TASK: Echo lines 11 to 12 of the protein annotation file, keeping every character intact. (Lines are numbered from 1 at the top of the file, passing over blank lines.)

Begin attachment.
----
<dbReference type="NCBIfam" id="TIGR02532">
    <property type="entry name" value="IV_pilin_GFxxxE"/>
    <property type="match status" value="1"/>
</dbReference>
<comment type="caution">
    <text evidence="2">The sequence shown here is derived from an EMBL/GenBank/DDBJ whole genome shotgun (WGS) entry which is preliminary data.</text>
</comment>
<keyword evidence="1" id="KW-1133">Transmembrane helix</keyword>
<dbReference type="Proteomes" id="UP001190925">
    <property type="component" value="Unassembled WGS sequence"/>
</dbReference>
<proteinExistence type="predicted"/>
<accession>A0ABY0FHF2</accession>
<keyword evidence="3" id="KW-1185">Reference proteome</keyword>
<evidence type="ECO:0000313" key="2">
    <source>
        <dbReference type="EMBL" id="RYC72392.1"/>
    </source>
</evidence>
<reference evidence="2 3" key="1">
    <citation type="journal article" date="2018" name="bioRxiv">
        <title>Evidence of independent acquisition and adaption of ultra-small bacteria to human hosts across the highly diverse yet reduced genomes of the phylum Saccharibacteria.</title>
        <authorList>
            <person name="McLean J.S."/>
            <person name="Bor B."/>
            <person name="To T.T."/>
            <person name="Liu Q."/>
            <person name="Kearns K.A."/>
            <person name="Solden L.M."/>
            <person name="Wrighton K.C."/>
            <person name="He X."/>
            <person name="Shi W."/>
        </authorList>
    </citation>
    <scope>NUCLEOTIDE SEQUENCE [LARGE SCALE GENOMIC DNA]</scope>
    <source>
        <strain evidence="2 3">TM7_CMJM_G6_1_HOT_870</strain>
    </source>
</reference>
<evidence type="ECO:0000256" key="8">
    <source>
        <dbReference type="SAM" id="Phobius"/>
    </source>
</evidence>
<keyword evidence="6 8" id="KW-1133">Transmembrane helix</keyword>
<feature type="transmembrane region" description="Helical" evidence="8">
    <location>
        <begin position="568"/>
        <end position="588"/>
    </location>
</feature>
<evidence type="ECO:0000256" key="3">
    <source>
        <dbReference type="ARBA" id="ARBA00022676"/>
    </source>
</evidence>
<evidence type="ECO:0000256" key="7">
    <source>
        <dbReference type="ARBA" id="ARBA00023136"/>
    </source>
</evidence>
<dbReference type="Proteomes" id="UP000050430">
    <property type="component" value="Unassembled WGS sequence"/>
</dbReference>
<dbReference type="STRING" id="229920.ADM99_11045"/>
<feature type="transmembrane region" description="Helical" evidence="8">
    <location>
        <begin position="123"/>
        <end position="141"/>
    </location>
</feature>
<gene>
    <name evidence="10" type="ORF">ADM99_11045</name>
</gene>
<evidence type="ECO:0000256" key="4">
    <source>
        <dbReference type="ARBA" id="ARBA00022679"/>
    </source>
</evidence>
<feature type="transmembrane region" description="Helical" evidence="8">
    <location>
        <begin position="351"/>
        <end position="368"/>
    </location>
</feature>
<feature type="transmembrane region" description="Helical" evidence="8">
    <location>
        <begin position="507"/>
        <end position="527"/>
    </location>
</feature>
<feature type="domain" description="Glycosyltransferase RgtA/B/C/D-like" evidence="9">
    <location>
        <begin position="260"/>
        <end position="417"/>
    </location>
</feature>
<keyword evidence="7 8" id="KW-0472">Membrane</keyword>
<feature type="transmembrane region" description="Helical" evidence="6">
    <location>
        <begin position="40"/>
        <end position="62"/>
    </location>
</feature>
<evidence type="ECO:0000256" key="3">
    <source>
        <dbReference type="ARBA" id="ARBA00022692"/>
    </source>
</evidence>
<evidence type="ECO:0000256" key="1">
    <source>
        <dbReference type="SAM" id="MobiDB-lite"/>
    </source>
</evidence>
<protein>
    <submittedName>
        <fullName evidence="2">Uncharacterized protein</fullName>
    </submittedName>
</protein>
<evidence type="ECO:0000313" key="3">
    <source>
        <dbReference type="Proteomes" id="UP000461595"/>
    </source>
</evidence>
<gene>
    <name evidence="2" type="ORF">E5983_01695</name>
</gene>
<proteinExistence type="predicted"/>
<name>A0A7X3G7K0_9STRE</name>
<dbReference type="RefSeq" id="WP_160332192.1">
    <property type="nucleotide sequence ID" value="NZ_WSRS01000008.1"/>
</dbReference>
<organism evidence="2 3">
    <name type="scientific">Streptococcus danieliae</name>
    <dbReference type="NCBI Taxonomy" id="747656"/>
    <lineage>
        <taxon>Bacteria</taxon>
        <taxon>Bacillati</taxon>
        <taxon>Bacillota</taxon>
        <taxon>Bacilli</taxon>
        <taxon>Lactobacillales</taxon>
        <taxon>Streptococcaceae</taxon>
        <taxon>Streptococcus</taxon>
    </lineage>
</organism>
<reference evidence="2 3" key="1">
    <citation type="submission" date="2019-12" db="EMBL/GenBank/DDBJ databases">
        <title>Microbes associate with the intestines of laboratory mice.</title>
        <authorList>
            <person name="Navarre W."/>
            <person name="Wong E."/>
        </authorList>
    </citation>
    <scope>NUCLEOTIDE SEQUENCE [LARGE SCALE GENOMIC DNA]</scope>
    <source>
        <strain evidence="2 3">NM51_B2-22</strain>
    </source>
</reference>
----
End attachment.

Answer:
</dbReference>
<proteinExistence type="predicted"/>